Tag Archives: mitt romney

Job Emigration – Place Blame Where It Belongs

Gary Nolan (and THE Scrappy Doo)
Gary Nolan (and THE Scrappy Doo)

This past election, Barrack Obama and the DNC-loyals were attacking Mitt Romney and other business people for shipping jobs overseas. Like most patriotic Americans, it upsets me to see jobs leave the United States as well. But was this really a fair criticism of business owners?

No FartingAs a former entrepreneur myself, let me give you an analogy. This criticism is akin to farting while sitting next to me, then getting upset when I leave because you’ve made the room smell like three-month-old milk and despair.

If we were a statist nation like former Russia, China, Cuba, etc., businesses would exist to serve the state; something many on the left seem to wish were the case here—you know, the people who supported millionaire capitalist Michael Moore by attending his movies bashing capitalism yet fail to see the hypocrisy in that?

The reason I believe this idea is so ridiculous, is because despite my requests, not one of these people can name a statist nation whose people don’t live in absolute squalor. Note that Russia’s GDP has nearly quadrupled in the last 12 years, and they’re budding ideas on capitalism are still being ironed out. So I’ll be happy to consider statism a practical system of governance for maintaining quality of life and basic human rights when a successful example arises.

In our capitalist system however, businesses are the product of a risk an entrepreneur takes to offer a good or service to the public to make a living for themselves, as opposed to working at the behest of someone else. We all know that the greater the risk, the greater possibility for reward. This carrot on a stick is what makes entrepreneurs take such a risk.

Carrot On A StickSo to explain my flatulence analogy; America has the third highest corporate tax rate  on the planet. We also have one of the most intrusive regulatory networks as well, thanks to NHTSA, OSHA, the EPA, and other federal and local legislations and regulators. Add labor unions to that, which infect businesses like a cancer feeding off the host until the Hostess dies. All these roadblocks make America a very expensive place to do business. So how is it fair to blame people who leave America when we make it such an inhospitable place to do business?

Let’s ignore all the ideology for a moment and think about this skeptically and empathetically. What are some of the issues of doing business outside the United States?:

  • There are regulatory issues of your home country and the one you’re doing business in, requiring you to hire a plethora of compliance lawyers and staff just to make sure what you are doing is even legal.
  • Language barriers exist for nations that do not have English as their primary language.
  • Shipping, tariffs, and customs expenses increase.
  • Massive expenses in building a new facility and moving operations from a U.S. based plant to a foreign one.
  • Travel expenses increase for those headquartered in the United States that have to often visit overseas facilities.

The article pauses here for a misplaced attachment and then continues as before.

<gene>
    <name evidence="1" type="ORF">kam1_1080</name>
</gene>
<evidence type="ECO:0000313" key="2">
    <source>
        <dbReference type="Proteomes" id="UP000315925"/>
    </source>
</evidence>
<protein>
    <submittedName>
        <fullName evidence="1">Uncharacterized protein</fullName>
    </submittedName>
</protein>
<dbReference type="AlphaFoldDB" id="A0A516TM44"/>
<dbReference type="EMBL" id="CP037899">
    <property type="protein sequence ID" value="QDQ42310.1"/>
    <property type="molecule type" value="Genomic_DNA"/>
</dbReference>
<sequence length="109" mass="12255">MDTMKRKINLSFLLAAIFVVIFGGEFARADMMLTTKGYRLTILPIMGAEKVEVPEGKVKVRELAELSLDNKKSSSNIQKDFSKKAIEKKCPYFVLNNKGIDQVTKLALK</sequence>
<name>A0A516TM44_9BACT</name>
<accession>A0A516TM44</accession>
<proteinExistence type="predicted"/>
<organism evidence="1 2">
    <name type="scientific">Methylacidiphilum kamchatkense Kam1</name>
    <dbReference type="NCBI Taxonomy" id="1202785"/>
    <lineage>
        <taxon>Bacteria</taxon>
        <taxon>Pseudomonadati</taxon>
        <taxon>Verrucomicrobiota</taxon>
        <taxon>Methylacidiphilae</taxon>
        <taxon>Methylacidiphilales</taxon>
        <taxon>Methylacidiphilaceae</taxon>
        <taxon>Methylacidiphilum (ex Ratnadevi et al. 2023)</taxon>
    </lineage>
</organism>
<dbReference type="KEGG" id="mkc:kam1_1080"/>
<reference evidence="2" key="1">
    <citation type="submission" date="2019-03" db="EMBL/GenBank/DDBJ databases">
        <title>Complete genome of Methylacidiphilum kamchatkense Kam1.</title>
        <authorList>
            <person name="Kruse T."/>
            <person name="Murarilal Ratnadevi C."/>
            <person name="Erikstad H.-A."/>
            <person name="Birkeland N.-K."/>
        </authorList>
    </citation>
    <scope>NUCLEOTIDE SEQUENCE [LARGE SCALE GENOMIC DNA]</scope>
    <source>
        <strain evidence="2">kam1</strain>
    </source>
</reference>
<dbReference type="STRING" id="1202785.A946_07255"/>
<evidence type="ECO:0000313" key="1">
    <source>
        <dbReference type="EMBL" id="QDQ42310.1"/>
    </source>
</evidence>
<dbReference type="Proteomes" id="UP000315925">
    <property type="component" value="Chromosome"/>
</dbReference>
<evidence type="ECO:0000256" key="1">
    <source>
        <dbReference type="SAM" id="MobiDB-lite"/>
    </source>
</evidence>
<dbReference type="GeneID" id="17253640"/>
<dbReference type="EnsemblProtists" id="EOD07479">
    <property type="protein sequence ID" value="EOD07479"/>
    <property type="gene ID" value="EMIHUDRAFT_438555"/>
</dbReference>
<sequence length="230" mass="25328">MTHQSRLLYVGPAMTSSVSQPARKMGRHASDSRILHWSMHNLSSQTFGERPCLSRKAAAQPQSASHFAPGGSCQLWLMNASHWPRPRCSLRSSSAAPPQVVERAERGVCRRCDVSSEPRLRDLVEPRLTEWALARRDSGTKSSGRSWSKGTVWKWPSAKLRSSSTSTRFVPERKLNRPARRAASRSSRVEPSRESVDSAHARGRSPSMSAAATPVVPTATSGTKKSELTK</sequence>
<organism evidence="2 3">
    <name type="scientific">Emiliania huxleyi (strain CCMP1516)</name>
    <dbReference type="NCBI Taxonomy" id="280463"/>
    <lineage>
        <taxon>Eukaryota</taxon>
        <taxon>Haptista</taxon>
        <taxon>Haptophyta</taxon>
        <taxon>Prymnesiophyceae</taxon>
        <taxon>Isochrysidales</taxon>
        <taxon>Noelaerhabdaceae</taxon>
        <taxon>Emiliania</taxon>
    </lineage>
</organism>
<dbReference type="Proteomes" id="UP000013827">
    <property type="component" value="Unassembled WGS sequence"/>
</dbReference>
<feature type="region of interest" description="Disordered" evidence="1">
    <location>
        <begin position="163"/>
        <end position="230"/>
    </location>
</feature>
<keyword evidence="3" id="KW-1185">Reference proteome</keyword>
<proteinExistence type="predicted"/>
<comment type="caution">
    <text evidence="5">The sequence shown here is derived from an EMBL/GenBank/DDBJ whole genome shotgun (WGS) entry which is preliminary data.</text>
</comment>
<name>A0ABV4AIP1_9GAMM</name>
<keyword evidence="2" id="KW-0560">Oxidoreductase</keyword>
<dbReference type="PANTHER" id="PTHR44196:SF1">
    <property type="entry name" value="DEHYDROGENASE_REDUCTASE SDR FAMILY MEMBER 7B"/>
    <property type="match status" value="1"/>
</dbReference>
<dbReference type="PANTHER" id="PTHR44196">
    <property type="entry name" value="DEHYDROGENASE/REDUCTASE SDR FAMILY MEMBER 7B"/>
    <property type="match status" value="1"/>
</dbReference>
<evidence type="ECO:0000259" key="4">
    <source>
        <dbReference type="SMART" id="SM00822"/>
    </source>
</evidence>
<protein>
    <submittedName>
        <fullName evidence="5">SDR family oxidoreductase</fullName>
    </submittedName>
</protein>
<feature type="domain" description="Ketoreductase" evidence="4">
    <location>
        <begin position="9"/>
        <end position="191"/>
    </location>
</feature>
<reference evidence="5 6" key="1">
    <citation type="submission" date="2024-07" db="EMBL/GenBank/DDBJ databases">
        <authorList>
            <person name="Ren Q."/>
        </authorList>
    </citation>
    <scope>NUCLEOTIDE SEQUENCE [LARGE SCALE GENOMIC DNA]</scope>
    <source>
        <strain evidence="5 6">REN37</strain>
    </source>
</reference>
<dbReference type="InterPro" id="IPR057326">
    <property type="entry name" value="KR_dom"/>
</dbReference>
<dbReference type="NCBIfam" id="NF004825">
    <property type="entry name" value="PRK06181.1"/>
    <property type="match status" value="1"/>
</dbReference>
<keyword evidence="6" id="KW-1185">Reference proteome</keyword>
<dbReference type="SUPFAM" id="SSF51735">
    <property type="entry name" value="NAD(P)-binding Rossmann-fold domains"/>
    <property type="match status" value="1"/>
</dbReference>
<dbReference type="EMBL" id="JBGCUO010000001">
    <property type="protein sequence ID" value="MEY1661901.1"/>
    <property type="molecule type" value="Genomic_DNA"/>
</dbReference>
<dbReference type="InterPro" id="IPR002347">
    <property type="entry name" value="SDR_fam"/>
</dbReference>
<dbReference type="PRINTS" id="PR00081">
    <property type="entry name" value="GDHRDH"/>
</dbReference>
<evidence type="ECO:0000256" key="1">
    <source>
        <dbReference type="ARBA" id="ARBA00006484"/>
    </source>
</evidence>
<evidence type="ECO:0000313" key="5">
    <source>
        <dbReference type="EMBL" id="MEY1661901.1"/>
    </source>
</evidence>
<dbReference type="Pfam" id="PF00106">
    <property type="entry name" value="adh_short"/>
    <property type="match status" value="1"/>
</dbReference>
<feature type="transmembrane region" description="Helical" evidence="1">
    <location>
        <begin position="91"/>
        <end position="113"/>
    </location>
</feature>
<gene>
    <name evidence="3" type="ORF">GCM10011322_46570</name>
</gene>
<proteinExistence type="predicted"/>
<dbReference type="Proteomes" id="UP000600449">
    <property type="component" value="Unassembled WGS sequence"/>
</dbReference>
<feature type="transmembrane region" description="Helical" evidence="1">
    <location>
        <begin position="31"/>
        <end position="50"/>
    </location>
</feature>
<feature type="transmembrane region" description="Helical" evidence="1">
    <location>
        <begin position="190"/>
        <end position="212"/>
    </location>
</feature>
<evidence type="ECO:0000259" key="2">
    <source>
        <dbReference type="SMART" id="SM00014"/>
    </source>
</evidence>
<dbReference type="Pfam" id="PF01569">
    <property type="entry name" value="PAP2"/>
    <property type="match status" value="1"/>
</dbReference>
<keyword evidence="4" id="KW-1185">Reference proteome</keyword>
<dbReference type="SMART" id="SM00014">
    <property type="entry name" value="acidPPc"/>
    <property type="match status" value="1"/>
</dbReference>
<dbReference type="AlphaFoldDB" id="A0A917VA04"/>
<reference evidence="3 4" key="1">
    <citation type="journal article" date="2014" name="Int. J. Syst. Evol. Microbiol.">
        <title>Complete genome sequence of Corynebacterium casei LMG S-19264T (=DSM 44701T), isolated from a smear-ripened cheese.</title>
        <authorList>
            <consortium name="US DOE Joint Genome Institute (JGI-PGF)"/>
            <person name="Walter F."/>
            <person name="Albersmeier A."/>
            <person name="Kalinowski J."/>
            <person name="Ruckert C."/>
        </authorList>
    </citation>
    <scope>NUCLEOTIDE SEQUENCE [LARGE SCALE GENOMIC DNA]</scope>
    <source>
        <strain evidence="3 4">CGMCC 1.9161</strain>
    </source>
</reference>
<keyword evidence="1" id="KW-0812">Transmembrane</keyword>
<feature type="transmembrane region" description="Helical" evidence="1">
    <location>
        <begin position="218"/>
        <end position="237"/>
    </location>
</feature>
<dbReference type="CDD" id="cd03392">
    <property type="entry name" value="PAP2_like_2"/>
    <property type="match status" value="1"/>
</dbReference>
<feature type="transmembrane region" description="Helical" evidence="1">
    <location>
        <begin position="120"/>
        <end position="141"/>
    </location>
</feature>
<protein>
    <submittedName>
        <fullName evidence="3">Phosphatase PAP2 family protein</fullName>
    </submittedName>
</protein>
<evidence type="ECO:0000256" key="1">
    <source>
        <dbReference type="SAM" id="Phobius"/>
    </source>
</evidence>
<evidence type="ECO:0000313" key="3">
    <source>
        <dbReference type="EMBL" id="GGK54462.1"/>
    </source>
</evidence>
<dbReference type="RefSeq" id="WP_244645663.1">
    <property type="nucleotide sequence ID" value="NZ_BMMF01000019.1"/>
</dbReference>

• Loss in quality assurances due to lack of direct oversight.

These are but a few issues I can think of off the top of my head; certainly there are many more. So if all these issues exist, why even do it? Because doing it is still more profitable than doing business here in the United States. Stop and think about that for a minute—let it fester in any liberty-minded bones you have in your body. If you’re like me, it should offend you to the core.

Because we are one of the richest nations in the world, American workers are not going to work for the pennies a day that some third world nations consider a reasonable salary, so if we intend to compete in the world market, you’d like to think our legislators would make every effort to overcome our higher wage demands by keeping corporate taxes and regulations as unobtrusive as possible so we can be competitive. Greater expenses make it more expensive to the consumer. Yet, during the election, the people like Mitt Romney were vilified as heartless rich bastards for attempting to rectify this.

I propose we start calling out those who want to bash the rich, playing the hero while doing it. This pure ignorance of economics, history, and logic is offensive. Our economy depends on people with money investing in American products and workers. But why would they when we treat them like dirt, tax them to hell and back, and regulate them like a dog on a choker chain dying to run ahead of its master?

Dog Pulling ON LeashIf you’ve ever been in the middle of a productive task and had someone interrupt to “help” you, only to slow you down and make matters worse, then you should inherently understand what government does to entrepreneurship every single day.

Unless we vote for liberty minded candidates, entrepreneurs will observe the basic physics principle of taking the path of least resistance. We have no one to blame but ourselves for electing and re-electing those who are content to push them away to pass “feel-good” legislation that is a product of jealousy as opposed to evidence based hypotheses. When emotion trumps logic, we all lose.

 
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Villainy is in the eye of the beholder: The myth of the heartless capitalist

Gary Nolan (and THE Scrappy Doo)
Gary Nolan (and THE Scrappy Doo)